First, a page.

Common Article 3 also establishes the obligation of the parties to the conflict to do everything in their power to ensure that other provisions of international humanitarian law are applied, particularly provisions relating to international armed conflict, which, in general, have been developed in much greater detail.
It should be noted that the rules on non-international armed conflicts were elaborated on and complemented in Additional Protocol II of 1977, and there is a growing number of treaties with provisions relating to both international and non-international armed conflicts. Such rules can be found in article 1(2) of Additional Protocol II of 1977, article 1(2) of Protocol II (as amended in 1996) annexed to the Convention on prohibitions or restrictions on the use of certain conventional weapons of 1980, paragraph 2 of the amendment to article 1 of the Convention on the use of certain conventional weapons of 1980 and article 22(2) of the Second Protocol of 1999 to the Hague convention of 1954 for the protection of cultural property.
The enforceability of these rules is supported by international criminal law. In principle, grave breaches of common Article 3 constitute war crimes. Specifically, article 8(2)(c) of the Rome Statute of 1998 identifies four war crimes, which are violations of common Article 3, to which it adds 12 more crimes in paragraph 2(e), consisting of other serious violations of the laws and customs applicable in non-international armed conflicts.
This is the first instance in which a multilateral treaty explicitly recognizes that war crimes can be committed in the context of a non-international armed conflict. Up until 1998, the treaties governing the repression of such crimes –particularly the four Geneva Conventions and Additional Protocol I – only applied to international armed conflicts.
However, the Statute of the International Criminal Tribunal for Rwanda adopted in 1994, the jurisprudence of the International Criminal Tribunal for the Former Yugoslavia from 1995 onwards and the legislative and judicial practice of States led to the conviction that war crimes can also be committed in non-international armed conflicts and that the obligation to punish such crimes established in the Geneva Conventions and Additional Protocol I applies regardless of how the armed conflict is categorized.
The important point here is that international humanitarian law provides for the protection of the victims of internal armed conflicts in some detail in common Article 3 and in other treaties, such as Additional Protocol II of 1977. In addition, international customary law fills some of the gaps in that it establishes that the majority of norms applying to international conflicts also apply to non-international conflicts. These rules, properly implemented and enforced, constitute one of the most powerful tools for alleviating the suffering caused by armed conflict.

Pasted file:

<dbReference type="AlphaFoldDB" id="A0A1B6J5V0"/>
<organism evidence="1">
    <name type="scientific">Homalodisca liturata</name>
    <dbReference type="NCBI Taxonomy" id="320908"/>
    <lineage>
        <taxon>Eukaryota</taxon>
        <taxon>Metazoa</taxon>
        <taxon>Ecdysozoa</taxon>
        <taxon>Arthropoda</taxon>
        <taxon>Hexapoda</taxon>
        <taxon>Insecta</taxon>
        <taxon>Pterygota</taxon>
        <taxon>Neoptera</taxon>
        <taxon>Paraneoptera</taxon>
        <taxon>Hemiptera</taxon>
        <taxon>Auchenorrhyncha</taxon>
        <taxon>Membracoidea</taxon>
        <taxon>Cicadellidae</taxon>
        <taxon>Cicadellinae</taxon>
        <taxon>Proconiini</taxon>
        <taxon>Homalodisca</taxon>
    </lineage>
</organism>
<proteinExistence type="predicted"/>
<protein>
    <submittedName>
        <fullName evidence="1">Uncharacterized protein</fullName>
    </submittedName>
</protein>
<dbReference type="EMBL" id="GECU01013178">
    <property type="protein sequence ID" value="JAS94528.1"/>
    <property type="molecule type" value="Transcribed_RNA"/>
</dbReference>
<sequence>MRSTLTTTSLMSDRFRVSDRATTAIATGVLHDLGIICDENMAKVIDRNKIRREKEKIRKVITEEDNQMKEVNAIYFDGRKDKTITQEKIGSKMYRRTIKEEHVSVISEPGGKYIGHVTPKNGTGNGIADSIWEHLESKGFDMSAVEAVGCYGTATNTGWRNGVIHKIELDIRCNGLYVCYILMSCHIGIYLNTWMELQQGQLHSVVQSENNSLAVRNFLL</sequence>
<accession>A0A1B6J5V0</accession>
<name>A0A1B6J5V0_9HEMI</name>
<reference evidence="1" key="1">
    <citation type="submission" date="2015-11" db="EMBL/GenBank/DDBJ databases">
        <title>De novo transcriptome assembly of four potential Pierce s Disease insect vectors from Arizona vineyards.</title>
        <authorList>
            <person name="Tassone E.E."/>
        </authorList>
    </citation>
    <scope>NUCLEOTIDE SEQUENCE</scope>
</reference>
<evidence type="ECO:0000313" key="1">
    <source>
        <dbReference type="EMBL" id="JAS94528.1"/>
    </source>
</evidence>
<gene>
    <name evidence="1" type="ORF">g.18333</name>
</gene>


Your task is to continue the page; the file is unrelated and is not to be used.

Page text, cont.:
The main difficulty in applying international humanitarian law lies not then in its content, but in determining whether the situation of violence qualifies as an armed conflict or not.
International human rights law, on the other hand, does not pose the same problem, as it applies in all situations.
The difficulties involved in applying human rights law in internal disturbances and tensions stem from the fact that this body of law lacks a system of protection comparable to the one established in international humanitarian law.
In the first place, the protection provided under human rights law is subject to derogation. Even when warranted on the grounds of strict necessity and proportionality, the possibility of suspending certain human rights in emergency situations necessarily weakens the protection of persons. Although there are core human rights that cannot be derogated from, the suspension of other rights can contribute to creating a situation in which these non-derogable rights are more likely to be violated. This is a risk that increase s when a State is able to suspend rights even when the formal, material conditions justifying derogation are not met. The mechanisms required to ensure that the established conditions are in fact met are not always in place, and where such mechanisms do exist, they are not always used as they should be.